As president Obama prepares to give his nomination acceptance speech at the Democratic National Convention on September 6th, protesters will be busy occupying his local campaign offices all across the country.
The Bradley Manning Support Network, along with Afghans for Peace and San Francisco Bay Iraq Veterans Against the War, have called for nationwide actions to demand “amends for the unlawful torture of Bradley Manning” and that President Obama “pardon the accused whistle-blower, taking into consideration his 800 days of pretrial confinement.”
The action repeats that of a previous call put out by the organization on August 16th, upon which protesters locked themselves inside Obama campaign offices in Portland, Oregon and Oakland, California, read aloud a list of demands, and then refused to leave until negotiators convinced them to do so. Twelve were arrested between those two protests. Others were said to have taken place in Los Angeles, California and Tacoma and Seattle, Washington.
During August’s Oakland action, an ugly scuffle broke out between the protesters and several female Obama campaign staffers, who were clearly startled by the imposition of the protesters’ occupation of their workplace.
Manning, a United States Army soldier, currently faces trial after being arrested in May of 2010 for providing classified materials – including the footage used in the infamous “Collateral Murder” video — to the whistleblower website Wikileaks.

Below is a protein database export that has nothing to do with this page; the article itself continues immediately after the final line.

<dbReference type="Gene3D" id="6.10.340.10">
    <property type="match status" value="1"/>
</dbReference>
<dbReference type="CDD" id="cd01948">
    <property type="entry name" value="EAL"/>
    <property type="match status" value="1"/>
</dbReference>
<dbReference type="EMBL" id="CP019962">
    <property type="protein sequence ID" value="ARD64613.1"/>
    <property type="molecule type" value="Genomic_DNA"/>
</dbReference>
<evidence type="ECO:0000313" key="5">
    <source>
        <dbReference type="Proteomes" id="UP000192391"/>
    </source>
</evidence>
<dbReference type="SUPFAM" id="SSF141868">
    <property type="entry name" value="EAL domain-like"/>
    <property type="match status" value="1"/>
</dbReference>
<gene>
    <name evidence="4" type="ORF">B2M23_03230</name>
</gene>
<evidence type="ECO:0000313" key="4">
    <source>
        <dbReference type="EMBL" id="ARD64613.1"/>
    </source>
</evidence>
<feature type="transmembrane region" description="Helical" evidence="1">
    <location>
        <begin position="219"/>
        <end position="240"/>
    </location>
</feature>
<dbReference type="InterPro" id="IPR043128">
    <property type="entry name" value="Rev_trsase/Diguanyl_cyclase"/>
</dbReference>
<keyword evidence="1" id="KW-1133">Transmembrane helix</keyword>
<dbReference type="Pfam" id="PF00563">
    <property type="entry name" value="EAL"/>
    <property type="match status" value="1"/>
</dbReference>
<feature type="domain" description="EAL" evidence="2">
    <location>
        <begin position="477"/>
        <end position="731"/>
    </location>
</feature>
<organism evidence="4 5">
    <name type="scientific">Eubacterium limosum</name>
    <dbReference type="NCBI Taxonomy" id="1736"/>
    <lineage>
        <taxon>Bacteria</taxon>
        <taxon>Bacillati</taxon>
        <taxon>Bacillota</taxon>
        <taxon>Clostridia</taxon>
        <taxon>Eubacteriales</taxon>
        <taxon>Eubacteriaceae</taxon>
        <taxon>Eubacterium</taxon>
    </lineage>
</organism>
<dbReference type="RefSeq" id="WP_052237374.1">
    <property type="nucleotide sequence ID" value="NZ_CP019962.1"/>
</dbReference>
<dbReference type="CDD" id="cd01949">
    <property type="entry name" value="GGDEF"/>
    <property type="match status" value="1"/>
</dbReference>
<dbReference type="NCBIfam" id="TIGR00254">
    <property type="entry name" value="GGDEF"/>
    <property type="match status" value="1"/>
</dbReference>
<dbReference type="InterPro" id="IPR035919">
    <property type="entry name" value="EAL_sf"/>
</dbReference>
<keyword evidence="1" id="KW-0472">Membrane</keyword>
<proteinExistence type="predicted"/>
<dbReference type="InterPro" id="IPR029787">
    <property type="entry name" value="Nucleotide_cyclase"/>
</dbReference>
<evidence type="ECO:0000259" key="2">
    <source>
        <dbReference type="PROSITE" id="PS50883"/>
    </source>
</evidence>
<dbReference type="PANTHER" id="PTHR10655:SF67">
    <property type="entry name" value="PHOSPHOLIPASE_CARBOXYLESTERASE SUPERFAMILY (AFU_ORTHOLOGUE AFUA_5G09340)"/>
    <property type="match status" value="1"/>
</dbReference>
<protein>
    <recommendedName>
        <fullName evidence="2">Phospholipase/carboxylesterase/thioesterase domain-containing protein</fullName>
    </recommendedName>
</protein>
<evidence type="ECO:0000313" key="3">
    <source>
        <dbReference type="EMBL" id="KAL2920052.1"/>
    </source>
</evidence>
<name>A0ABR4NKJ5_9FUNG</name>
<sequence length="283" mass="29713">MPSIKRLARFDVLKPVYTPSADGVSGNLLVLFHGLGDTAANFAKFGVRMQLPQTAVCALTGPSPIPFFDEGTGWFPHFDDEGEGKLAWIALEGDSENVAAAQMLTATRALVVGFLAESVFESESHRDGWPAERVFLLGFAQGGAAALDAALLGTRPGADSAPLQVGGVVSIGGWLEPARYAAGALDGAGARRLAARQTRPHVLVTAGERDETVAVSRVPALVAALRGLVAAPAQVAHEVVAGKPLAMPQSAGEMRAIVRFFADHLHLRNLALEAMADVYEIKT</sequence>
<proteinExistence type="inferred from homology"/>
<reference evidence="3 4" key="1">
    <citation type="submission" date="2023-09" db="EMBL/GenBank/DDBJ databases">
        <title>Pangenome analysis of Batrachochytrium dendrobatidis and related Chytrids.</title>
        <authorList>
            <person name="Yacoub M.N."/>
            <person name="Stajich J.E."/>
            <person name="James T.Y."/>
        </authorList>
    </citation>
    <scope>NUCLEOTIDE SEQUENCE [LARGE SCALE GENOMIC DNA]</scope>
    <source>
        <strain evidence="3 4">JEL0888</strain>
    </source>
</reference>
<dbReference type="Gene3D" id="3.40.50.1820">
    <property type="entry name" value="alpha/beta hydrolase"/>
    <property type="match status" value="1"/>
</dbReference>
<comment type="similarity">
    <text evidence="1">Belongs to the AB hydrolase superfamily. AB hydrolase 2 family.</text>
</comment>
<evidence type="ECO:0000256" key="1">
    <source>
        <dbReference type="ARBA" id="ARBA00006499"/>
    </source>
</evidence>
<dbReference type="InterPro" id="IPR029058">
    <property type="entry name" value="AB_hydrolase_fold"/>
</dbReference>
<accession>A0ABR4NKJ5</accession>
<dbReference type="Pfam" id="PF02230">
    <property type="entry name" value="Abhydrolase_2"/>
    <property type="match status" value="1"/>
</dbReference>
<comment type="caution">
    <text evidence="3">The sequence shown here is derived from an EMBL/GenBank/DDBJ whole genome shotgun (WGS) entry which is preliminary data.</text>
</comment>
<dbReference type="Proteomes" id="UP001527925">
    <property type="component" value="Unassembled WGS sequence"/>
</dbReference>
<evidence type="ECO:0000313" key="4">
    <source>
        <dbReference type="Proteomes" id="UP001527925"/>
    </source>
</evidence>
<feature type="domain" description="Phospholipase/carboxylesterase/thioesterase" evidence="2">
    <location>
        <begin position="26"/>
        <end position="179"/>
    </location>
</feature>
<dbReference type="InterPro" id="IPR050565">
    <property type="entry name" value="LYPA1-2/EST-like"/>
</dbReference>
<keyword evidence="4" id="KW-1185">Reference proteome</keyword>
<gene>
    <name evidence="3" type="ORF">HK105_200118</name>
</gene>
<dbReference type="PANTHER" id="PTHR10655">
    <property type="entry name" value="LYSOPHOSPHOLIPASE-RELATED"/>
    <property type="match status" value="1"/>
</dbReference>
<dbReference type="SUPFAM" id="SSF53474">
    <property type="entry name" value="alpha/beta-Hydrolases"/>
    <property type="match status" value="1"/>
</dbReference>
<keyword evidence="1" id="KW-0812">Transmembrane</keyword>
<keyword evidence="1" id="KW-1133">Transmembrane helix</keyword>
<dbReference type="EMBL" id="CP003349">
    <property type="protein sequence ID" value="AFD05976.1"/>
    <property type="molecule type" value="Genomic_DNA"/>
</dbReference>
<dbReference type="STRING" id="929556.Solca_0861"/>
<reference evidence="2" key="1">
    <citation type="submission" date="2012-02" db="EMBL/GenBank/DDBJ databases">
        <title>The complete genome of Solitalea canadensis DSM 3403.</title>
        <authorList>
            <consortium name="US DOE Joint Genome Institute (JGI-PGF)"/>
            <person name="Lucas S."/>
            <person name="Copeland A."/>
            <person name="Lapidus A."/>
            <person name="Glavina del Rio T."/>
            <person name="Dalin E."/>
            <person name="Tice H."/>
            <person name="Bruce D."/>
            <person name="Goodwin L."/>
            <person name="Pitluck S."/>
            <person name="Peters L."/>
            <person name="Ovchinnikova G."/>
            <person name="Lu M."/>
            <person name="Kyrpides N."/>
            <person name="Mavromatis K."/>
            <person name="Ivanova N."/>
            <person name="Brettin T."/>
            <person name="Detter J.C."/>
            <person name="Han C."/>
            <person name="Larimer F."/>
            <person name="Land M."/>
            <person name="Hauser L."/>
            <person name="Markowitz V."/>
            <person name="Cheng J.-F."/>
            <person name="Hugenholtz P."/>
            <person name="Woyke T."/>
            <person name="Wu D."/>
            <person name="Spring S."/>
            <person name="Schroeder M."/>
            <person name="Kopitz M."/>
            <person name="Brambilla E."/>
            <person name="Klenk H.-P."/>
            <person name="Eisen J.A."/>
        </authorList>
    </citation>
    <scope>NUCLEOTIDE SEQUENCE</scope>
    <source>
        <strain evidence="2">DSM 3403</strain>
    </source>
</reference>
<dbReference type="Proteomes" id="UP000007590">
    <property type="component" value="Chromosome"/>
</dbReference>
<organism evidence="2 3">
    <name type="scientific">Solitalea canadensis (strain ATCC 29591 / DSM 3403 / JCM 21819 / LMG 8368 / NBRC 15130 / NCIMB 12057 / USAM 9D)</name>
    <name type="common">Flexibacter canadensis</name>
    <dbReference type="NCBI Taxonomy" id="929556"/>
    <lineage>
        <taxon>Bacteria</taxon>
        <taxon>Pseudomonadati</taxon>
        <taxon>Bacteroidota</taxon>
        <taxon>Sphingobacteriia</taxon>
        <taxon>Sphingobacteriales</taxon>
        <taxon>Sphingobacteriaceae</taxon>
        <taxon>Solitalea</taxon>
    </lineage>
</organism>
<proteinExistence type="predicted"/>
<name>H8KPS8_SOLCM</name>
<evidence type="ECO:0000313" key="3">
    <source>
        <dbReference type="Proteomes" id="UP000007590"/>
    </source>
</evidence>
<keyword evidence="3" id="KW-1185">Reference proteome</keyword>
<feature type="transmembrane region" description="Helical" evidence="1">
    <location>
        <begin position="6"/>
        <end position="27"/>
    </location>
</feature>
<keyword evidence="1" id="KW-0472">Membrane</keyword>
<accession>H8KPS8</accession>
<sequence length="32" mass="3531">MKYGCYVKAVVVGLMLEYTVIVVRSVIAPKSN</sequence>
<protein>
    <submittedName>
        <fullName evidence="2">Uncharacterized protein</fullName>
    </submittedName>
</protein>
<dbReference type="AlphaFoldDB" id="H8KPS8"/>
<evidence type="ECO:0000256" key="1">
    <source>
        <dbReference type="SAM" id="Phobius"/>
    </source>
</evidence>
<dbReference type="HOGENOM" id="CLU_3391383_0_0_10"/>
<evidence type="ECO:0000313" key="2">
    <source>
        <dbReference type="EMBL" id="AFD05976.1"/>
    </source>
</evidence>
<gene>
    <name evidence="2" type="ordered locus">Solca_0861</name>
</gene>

Wikileaks founder Julian Assange remains secluded inside the Ecuadorean Embassy in London, after fleeing charges of rape and sexual assault in Sweden. Ecuador granted Assange diplomatic asylum in its country in June, citing the “unfair trial” Assange could face in the United States, but the UK has refused safe passage to Ecuador in the meantime. Ecuador’s action only protects Assange from arrest on its own soil; if Assange steps outside the country’s embassy in London, he still risks British arrest and extradition to Sweden and possibly to the US.
Manning and Assange have both received widespread support from political advocacy groups on the left, including from those in the hacker community.
Last Thursday, a hacker claiming to be a supporter of Julian Assange attacked the police websites in Hertfordshire and Nottinghamshire in the UK and is said to have leaked logins and passwords of police officers through a public Pastebin posting online. The Pastebin page included an “OpFreeAssange” banner; the hacker claimed that s/he is not part of the Anonymous hacker collective.
Anonymous has however claimed responsibility for previous actions in support of both Manning and Assange, the most notable having been Operation Payback, in which PayPal, Visa and Mastercard were attacked for their refusal to process donations to Wikileaks.
In his capacity as legal counsel for Anonymous in a press release that was posted on AnonNews in April 2011, Kevin Zeese, who is also legal advisor for the Bradley Manning Support Network, speculated that the “smear campaign” against Julian Assange may have been part of an inappropriate deal, driven by corporate greed, between the United States and Sweden.